A car accident in New Mexico might result in a mild traumatic brain injury. One such injury that falls into this category is a concussion. The Centers for Disease Control and Prevention reports more than 200,000 concussions are caused by car accidents yearly. Concussion symptoms aren’t always immediate and can occur hours or days after the accident. Take a minute to learn more about how a concussion can affect your life.
What causes a concussion?
A concussion occurs when the brain receives a harsh bump or jolt. When this happens during car accidents, the blow to the brain can result in a concussion. Some concussion symptoms include dizziness, nausea or blurry vision. A person with a concussion might also forget what happened or show confusion. These symptoms aren’t always immediate.
The severity of a concussion depends on its symptoms. A less severe concussion is considered grade one. The accident victim doesn’t lose consciousness and may have amnesia for less than 30 minutes. A grade two concussion is more serious. There’s loss of consciousness plus amnesia for between half an hour and an entire 24-hour period.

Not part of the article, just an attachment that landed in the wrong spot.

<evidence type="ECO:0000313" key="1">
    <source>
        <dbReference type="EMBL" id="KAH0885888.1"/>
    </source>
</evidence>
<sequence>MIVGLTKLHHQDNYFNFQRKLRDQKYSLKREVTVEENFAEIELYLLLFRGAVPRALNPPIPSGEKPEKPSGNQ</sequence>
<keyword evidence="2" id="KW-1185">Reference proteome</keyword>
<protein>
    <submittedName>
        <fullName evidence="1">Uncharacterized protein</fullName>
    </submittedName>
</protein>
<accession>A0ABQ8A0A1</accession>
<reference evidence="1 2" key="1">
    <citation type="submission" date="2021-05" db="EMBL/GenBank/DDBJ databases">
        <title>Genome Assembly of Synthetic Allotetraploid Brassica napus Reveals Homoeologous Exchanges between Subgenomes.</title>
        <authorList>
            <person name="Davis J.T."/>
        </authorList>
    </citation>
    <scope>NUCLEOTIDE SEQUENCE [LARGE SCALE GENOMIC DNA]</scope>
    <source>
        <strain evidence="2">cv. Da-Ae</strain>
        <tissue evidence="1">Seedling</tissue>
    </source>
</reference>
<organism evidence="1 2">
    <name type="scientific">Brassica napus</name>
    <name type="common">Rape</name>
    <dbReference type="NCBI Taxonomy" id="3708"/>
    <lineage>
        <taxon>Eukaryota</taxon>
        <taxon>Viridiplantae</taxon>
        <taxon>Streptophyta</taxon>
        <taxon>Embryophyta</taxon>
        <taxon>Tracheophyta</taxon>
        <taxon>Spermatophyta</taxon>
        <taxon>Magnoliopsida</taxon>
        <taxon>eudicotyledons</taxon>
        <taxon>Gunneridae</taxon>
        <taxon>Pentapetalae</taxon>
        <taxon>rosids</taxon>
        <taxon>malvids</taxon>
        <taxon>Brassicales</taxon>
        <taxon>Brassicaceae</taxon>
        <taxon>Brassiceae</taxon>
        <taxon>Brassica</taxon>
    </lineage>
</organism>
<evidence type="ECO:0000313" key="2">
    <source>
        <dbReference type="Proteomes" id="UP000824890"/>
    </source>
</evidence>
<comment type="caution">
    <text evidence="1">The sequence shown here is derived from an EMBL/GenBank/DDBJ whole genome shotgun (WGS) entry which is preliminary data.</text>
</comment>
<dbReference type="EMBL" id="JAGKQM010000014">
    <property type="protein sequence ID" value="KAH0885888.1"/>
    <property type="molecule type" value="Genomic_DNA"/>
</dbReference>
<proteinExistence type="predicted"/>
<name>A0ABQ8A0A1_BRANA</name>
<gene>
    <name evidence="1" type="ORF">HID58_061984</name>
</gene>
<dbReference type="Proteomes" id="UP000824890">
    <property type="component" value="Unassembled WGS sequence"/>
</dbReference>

Grade three is the most severe level of concussion. The accident victim is unconscious for more than five minutes. And amnesia lasts for more than 24 hours. In most cases, an accident victim receives medical attention even if they appear fine. One reason for this is that they might have a concussion.
It’s important to remember that symptoms sometimes take time to develop. Also, symptoms can last for weeks and fluctuate in severity. Symptoms to watch for include headaches, trouble falling asleep or sleeping too much, memory loss and irritability.
In severe cases, concussion symptoms might worsen. But overall, the concussion recovery rate is high. Eighty percent of concussion victims recover within seven to 14 days.